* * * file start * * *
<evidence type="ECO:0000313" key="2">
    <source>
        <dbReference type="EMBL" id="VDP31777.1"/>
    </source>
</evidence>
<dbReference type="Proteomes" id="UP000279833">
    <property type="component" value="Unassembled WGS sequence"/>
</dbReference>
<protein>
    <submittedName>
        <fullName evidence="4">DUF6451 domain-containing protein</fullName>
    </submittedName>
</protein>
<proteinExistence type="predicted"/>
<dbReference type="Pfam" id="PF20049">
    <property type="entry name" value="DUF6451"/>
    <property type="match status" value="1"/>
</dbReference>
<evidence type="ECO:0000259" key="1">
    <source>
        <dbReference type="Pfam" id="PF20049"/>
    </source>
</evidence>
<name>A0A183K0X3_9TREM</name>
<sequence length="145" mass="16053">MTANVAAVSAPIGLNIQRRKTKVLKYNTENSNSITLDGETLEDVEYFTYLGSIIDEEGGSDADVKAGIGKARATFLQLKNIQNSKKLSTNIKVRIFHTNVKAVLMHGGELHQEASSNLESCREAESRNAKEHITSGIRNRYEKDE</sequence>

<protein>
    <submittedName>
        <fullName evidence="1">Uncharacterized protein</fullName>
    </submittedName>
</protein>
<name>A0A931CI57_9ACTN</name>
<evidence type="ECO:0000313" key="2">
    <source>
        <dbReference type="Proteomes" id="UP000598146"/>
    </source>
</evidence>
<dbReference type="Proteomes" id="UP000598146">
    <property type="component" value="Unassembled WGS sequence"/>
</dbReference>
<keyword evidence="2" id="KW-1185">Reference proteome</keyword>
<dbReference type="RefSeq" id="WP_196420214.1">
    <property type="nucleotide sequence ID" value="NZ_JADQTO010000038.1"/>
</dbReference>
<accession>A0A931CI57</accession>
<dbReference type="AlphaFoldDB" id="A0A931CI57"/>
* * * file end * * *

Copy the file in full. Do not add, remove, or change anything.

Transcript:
<evidence type="ECO:0000313" key="2">
    <source>
        <dbReference type="EMBL" id="VDP31777.1"/>
    </source>
</evidence>
<dbReference type="Proteomes" id="UP000279833">
    <property type="component" value="Unassembled WGS sequence"/>
</dbReference>
<protein>
    <submittedName>
        <fullName evidence="4">DUF6451 domain-containing protein</fullName>
    </submittedName>
</protein>
<proteinExistence type="predicted"/>
<dbReference type="Pfam" id="PF20049">
    <property type="entry name" value="DUF6451"/>
    <property type="match status" value="1"/>
</dbReference>
<evidence type="ECO:0000259" key="1">
    <source>
        <dbReference type="Pfam" id="PF20049"/>
    </source>
</evidence>
<name>A0A183K0X3_9TREM</name>
<sequence length="145" mass="16053">MTANVAAVSAPIGLNIQRRKTKVLKYNTENSNSITLDGETLEDVEYFTYLGSIIDEEGGSDADVKAGIGKARATFLQLKNIQNSKKLSTNIKVRIFHTNVKAVLMHGGELHQEASSNLESCREAESRNAKEHITSGIRNRYEKDE</sequence>

<protein>
    <submittedName>
        <fullName evidence="1">Uncharacterized protein</fullName>
    </submittedName>
</protein>
<name>A0A931CI57_9ACTN</name>
<evidence type="ECO:0000313" key="2">
    <source>
        <dbReference type="Proteomes" id="UP000598146"/>
    </source>
</evidence>
<dbReference type="Proteomes" id="UP000598146">
    <property type="component" value="Unassembled WGS sequence"/>
</dbReference>
<keyword evidence="2" id="KW-1185">Reference proteome</keyword>
<dbReference type="RefSeq" id="WP_196420214.1">
    <property type="nucleotide sequence ID" value="NZ_JADQTO010000038.1"/>
</dbReference>
<accession>A0A931CI57</accession>
<dbReference type="AlphaFoldDB" id="A0A931CI57"/>